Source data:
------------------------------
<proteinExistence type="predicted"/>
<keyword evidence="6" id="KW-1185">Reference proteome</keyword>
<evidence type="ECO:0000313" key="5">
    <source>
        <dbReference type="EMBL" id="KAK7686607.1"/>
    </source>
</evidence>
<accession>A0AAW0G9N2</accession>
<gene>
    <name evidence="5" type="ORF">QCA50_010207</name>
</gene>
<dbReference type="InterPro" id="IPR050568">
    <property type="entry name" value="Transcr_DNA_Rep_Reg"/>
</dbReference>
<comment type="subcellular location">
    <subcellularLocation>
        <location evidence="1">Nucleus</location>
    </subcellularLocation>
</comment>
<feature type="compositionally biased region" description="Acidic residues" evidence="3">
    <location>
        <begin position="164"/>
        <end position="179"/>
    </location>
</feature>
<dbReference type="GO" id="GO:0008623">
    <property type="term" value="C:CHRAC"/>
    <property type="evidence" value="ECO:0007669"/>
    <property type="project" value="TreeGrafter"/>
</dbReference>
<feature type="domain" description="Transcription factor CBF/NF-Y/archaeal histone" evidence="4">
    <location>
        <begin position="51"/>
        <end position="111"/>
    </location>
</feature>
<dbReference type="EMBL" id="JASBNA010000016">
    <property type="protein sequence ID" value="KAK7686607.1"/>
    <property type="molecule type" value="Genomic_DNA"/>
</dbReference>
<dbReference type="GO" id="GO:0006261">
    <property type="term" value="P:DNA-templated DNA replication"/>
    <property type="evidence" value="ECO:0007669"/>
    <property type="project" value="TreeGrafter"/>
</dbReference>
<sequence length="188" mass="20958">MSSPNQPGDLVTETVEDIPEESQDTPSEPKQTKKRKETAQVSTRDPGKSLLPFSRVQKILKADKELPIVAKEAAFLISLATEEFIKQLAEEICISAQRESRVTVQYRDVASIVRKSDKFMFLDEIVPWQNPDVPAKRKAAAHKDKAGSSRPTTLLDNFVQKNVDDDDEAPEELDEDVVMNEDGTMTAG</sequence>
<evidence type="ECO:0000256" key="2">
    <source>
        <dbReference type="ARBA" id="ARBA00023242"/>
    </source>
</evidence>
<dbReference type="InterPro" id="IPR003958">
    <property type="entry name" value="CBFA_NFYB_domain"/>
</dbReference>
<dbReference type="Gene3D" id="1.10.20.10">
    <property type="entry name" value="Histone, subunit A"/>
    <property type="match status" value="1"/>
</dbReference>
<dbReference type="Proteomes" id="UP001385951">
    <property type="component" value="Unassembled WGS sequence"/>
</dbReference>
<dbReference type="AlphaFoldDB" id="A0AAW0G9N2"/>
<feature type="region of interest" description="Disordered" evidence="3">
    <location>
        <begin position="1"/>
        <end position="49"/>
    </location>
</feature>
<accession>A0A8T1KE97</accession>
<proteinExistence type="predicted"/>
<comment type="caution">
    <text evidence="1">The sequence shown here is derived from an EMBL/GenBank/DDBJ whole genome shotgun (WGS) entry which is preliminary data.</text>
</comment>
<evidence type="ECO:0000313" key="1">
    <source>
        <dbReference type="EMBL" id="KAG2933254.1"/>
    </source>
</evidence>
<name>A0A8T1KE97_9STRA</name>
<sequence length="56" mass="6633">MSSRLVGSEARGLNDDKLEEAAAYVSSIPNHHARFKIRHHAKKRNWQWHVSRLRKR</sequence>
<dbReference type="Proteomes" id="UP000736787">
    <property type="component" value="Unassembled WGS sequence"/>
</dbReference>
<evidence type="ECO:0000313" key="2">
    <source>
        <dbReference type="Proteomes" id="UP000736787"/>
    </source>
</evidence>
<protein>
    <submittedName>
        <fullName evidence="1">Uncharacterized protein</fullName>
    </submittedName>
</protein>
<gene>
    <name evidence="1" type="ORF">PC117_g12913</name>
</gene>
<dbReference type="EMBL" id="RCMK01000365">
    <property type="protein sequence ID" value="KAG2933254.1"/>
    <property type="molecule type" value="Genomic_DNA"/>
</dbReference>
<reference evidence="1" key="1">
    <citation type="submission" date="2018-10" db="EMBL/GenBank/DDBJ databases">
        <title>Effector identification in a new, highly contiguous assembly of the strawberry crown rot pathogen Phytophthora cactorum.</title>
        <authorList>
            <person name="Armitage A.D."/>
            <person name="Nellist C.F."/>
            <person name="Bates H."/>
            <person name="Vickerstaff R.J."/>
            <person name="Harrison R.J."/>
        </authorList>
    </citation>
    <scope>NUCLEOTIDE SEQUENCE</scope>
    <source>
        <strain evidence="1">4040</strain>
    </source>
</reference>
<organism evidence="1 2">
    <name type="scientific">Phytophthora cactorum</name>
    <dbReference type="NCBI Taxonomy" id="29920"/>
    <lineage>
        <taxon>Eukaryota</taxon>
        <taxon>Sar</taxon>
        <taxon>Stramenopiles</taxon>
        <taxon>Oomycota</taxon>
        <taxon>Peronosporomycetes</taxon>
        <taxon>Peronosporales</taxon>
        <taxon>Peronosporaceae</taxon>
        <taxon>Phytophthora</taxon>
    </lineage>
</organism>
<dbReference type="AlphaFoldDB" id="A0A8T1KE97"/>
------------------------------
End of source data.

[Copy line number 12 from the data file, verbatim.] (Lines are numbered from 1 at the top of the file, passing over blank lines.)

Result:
<dbReference type="InterPro" id="IPR050568">